==Workplace== There has been extensive research when it comes to the benefits of play amongst children, youth, and adolescence. Most commonly overlooked are the benefits of play for adults, more specifically, adults who spend a lot of time in the workplace. Many adults in North America are in the workforce and spend half of their waking hours in a workplace environment with little to no time for play. Play in this context refers to leisure-type activities with colleagues during lunch breaks or short breaks throughout the working day. Leisure activities could include, but are not limited to, different forms of physical sport activities, card games, board games, video games and interaction-based type video games, foosball, ping-pong, yoga, and boot-camp sessions.
Research shows that playing games may promote a persistent and optimistic motivational style and positive affect. Positive affect enhances people’s experiences, enjoyment, and sense of satisfaction derived from the activity, during their engagement with a certain task. While people are engaged in their work, positive affect increases the satisfaction they feel from the work, and this has also been shown to increase their creativity and improve their performance on problem-solving tasks as well as other tasks. The development of a persistent motivational style charged with positive affect may lead to lasting work success. By incorporating play at work, it will also result in more productivity, creativity and innovation, higher job satisfaction, greater workplace morale, stronger or new social bonds, improved job performance, a decrease in staff turnover, absenteeism and stress. Decreased stress leads to less illness, which results in lower health care costs. Play can increase self-reported job satisfaction and well-being. Employees experiencing positive emotions are more cooperative, more social, and perform better when faced with complex tasks. Also playfighting, i. e. playful fights or fictive disputes, may contribute to organizations and institutions, as in youth care settings. Staff tries to down-key playfight invitations to “treatment” or “learning,” but playfighting also offers youth and staff identificatory respite from the institutional regime. Wästerfors (2016) has found that playfighting is a recurrent pattern in the social life of a youth care institution and sits at the core of what inmates and staff have to deal with
== Seniors == Older adults represent one of the fastest growing populations around the world. In fact, the United Nations predicted an increase of those aged 60 and above from 629 million in 2002 to approximately two billion in 2050 but increased life expectancy does not necessarily translate to a better quality of life. One qualitative research study found older adults often chose to engage in specific games such as dominoes, checkers, and bingo for entertainment. Another study indicated a common pattern within game preferences among older adults; seniors often favor activities that encourage mental and physical fitness, incorporate past interests, have some level of competition, and foster a sense of belonging. Researchers investigating play in older adults are also interested in the benefits of technology and video games as therapeutic tools. Studies show these outlets can lower the risk of developing particular diseases, reduce feelings of social isolation and stress, as well as promote creativity and the maintenance of cognitive skills.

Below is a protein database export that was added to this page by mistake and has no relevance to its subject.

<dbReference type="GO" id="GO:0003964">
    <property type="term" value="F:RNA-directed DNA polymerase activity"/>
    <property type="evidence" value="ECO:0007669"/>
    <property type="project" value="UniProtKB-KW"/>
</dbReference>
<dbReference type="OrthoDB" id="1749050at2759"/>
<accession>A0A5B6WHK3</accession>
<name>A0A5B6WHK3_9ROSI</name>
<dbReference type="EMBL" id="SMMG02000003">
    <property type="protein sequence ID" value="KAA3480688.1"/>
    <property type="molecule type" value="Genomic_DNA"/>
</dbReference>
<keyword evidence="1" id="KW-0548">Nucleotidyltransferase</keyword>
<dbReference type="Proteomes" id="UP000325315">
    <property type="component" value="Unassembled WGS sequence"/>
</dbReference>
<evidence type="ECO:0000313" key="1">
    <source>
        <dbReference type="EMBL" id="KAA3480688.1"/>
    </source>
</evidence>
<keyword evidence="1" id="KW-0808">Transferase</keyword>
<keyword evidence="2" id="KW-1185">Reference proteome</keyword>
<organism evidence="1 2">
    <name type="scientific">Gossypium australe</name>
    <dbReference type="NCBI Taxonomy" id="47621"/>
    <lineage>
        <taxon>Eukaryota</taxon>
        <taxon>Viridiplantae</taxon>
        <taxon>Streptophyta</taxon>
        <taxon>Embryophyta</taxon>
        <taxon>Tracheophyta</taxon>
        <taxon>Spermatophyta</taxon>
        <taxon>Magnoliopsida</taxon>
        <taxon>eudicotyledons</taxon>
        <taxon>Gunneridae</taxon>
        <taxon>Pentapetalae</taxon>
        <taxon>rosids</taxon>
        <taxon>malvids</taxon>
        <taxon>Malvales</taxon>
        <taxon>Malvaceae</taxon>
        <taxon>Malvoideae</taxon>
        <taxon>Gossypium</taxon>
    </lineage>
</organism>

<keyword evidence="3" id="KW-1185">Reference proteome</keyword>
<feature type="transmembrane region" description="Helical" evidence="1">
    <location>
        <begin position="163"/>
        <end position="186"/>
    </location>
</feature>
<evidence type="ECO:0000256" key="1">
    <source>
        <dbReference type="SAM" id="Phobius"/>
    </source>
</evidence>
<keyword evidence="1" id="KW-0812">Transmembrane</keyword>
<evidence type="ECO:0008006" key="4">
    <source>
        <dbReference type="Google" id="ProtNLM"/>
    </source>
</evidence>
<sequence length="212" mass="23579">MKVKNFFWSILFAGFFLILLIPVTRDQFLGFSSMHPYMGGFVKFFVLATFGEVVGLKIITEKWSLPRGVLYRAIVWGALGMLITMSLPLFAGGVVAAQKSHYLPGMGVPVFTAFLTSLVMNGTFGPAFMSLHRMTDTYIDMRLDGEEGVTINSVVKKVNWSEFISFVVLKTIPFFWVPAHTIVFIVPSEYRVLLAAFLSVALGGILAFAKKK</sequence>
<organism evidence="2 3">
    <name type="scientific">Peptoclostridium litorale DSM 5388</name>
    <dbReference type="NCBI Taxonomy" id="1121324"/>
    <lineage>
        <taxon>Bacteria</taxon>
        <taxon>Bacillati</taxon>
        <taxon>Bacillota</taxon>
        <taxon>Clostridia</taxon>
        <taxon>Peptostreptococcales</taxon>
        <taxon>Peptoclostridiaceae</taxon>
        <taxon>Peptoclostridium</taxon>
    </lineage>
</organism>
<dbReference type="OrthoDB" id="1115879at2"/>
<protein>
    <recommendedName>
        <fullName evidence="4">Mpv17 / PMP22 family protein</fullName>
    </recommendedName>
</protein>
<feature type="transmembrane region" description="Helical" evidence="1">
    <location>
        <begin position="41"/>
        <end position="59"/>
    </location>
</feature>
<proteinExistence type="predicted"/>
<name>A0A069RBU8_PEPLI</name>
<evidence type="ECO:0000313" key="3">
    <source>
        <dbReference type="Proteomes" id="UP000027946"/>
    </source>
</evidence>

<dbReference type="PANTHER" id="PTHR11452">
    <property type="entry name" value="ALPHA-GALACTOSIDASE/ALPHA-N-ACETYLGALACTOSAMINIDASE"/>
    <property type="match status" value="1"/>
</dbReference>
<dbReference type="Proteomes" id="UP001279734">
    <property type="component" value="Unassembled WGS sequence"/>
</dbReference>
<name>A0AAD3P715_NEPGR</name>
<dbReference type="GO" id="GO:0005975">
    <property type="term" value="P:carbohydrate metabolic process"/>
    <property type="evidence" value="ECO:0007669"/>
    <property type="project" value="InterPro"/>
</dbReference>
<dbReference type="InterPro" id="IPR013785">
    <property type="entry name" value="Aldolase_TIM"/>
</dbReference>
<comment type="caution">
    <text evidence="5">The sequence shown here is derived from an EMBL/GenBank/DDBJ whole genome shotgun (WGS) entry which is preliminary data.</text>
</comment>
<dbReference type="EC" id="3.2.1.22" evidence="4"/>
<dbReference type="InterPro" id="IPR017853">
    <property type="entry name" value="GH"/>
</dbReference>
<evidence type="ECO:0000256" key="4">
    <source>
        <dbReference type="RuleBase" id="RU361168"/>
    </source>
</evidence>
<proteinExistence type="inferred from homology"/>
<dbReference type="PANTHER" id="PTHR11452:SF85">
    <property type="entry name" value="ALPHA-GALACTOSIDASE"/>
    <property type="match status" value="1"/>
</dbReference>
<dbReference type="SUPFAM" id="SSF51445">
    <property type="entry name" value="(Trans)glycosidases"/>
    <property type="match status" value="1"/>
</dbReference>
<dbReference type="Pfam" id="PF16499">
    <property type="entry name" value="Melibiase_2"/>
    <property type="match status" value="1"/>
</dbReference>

The ability to incorporate play into one's routine is important because these activities allow participants to express creativity, Similarly, although playing may benefit seniors, it also has the potential to negatively impact their health. For example, those who play may be more susceptible to injury. Yet play seems to be a normal activity with animals who occupy the higher strata of their own hierarchy of needs. Animals on the lower strata, e.g. stressed and starving animals, generally do not play.
The social cognitive complexity of numerous species, including dogs, have recently been explored in experimental studies. In one such study, conducted by Alexandra Horowitz of the University of California, the communication and attention-getting skills of dogs were investigated. In a natural setting, dyadic play behavior was observed; head-direction and posture was specifically noted. When one of the two dogs was facing away or otherwise preoccupied, attention-getting behaviors and signals (nudging, barking, growling, pawing, jumping, etc.) were used by the other dog to communicate the intent and/or desire to continue on with the dyadic play. Stronger or more frequent signaling was used if the attention of the other dog was not captured. These observations tell us that these dogs know how play behavior and signaling can be used to capture attention, communicate intent and desire, and manipulate one another. This characteristic and skill, called the "attention-getting skill" has generally only been seen in humans, but is now being researched and seen in many different species.
Observing play behavior in various species can tell us a lot about the player's environment (including the welfare of the animal), personal needs, social rank (if any), immediate relationships, and eligibility for mating. Play activity, often observed through action and signals, often serves as a tool for communication and expression. Through mimicry, chasing, biting, and touching, animals will often act out in ways so as to send messages to one another; whether it's an alert, initiation of play, or expressing intent. When play behavior was observed for a study in Tonkean macaques, it was discovered that play signals weren't always used to initiate play; rather, these signals were viewed primarily as methods of communication (sharing information and attention-getting).
One theory – "play as preparation" – was inspired by the observation that play often mimics adult themes of survival. Predators such as lions and bears play by chasing, pouncing, pawing, wrestling, and biting, as they learn to stalk and kill prey. Prey animals such as deer and zebras play by running and leaping as they acquire speed and agility. Hoofed mammals also practice kicking their hind legs to learn to ward off attacks. Indeed, time spent in physical play accelerates motor skill acquisition in wild Assamese macaques.